Members of the legislative assembly of B.C. need to be asking vigourous questions about Tuesday’s suspension of the clerk of the legislature and the sergeant-at-arms, and particularly, the role of Speaker Darryl Plecas in the matter.
And if those questions are to be dealt with properly, can Plecas still act as the neutral arbiter in the House? His actions have further muddied the waters of a situation that is already impossibly murky.
The night before clerk Craig James and sergeant-at-arms Gary Lenz were abruptly suspended from their positions and escorted by police out of the legislature, Plecas briefed House leaders on the situation. Then he tried to have his friend, Allan Mullen, his “special adviser” who conducted an investigation into the actions of the two officials, named acting sergeant-at-arms.
Really? The Speaker, who is responsible to ensure the assembly’s established procedures and rules of behaviour are followed, is OK with cronyism? And it’s more than bizarre that he would suggest appointing an unknown someone who has just emerged from the shadows to announce that he has been investigating James and Lenz for nearly a year.
Opposition House Leader Mary Polak said she didn’t agree with Plecas’s request, and NDP House Leader Mike Farnworth agreed with her.
Good for them, but did that not raise red flags?
This is no way to run a legislature, and MLAs should be screaming that to the rafters, rather than huddling quietly like a herd of meek sheep. Media and the public are asking questions; so should the MLAs.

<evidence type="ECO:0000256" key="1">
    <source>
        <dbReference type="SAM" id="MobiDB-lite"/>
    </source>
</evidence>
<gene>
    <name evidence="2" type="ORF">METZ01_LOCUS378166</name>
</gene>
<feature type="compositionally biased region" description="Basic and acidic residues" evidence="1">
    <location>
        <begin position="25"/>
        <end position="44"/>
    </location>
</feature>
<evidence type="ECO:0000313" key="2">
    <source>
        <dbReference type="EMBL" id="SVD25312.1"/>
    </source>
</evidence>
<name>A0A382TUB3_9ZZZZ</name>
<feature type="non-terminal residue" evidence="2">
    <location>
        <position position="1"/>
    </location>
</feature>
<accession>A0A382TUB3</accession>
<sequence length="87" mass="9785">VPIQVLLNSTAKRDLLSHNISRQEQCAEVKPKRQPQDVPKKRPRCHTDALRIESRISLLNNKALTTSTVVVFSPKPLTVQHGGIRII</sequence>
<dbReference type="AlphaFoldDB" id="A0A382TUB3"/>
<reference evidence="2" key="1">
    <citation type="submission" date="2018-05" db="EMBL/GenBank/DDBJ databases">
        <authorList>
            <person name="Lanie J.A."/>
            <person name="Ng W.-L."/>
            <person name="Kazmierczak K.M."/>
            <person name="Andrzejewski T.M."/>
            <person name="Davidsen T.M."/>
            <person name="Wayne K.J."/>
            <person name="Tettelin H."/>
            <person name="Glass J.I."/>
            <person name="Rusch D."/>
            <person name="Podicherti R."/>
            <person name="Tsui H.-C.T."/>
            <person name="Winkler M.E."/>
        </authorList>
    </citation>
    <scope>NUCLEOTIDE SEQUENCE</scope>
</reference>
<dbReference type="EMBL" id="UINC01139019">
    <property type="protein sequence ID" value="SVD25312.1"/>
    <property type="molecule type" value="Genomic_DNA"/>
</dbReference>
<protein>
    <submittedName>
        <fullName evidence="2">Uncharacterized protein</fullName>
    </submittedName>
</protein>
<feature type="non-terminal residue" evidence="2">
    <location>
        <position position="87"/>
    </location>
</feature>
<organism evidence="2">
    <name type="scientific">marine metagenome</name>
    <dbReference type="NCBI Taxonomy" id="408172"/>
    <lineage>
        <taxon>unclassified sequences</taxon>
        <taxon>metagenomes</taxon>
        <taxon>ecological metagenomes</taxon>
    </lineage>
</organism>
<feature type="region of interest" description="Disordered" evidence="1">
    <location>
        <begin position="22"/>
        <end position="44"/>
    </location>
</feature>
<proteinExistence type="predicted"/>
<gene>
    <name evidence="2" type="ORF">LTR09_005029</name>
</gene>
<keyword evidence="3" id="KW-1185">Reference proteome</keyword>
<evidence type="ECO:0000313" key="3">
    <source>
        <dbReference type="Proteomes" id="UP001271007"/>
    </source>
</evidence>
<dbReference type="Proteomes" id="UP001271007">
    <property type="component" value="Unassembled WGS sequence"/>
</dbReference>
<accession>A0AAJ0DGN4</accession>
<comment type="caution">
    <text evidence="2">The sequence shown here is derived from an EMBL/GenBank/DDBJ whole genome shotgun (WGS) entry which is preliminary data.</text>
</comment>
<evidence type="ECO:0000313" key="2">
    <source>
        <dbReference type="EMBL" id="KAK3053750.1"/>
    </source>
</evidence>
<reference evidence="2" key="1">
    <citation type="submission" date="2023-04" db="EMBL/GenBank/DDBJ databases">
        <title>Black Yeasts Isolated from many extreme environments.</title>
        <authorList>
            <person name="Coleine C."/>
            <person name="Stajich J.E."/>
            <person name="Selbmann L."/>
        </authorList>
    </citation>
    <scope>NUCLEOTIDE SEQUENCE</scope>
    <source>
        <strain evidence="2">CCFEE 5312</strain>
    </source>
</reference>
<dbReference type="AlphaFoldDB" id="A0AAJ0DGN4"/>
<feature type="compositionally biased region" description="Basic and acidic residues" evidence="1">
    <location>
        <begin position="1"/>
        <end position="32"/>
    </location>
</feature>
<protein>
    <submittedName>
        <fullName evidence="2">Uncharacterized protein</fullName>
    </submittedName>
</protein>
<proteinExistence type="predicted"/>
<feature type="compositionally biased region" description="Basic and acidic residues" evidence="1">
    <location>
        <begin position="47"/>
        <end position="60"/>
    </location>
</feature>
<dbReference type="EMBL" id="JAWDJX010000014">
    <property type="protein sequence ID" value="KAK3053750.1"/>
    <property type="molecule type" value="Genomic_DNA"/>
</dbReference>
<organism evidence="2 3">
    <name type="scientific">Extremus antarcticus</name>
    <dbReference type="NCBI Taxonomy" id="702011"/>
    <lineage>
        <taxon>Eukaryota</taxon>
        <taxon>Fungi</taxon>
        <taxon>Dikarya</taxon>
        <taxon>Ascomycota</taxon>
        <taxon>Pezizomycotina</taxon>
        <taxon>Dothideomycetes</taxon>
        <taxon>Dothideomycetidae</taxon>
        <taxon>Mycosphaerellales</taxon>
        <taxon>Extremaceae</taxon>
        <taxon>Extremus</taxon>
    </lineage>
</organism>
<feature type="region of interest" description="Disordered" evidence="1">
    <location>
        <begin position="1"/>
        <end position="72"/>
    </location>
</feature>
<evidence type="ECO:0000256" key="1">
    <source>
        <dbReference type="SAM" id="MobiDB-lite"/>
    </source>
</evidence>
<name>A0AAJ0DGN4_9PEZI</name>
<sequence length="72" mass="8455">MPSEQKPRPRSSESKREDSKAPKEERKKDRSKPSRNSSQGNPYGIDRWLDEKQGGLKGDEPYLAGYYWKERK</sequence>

But that raises the concern of what to do when the questions are focused on the Speaker of the House. How can he be the neutral arbiter of legislative discourse when the discourse is about him? How can an MLA be assured of fair treatment if he or she is asking pointed questions about the actions of the Speaker?
Regardless of what Plecas knows or has done, even if his moves prove to be fully justifiable, for now his impartiality is in question. The optics are bad.
And the smell is even worse. This issue smelled fishy from the start, and the stench grows daily, because things quickly grow putrid when kept away from sunlight and fresh air.
True, the RCMP cannot conduct an investigation in public, but more needs to be revealed about the nature of the investigation. The silence creates a vacuum into which pours a flood of speculation and wild accusations, damaging lives and reputations, notwithstanding the assumption of innocence until guilt is proven.
A high-school student wrote a letter this week about his visit to the legislature, and about how he was dismayed by the boorish behaviour of the MLAs during question period. He’s right, of course. In parliamentary debate, civil behaviour too often gets short shrift in favour of partisan bickering and petty nitpicking.
But this is no petty matter. MLAs have every right to ask questions, and they should be doing just that, with much firmness. Their ability to do that will be severely hampered if Plecas is the one permitting the questions to be asked.
“The Speaker serves as a very necessary referee, ensuring fair play by all MLAs,” says the legislature’s website.
Does a referee blow the whistle on himself? We do not necessarily imply that Plecas would act unfairly, but he should not be put in that position. Fairness must not only be done, it must be seen to be done.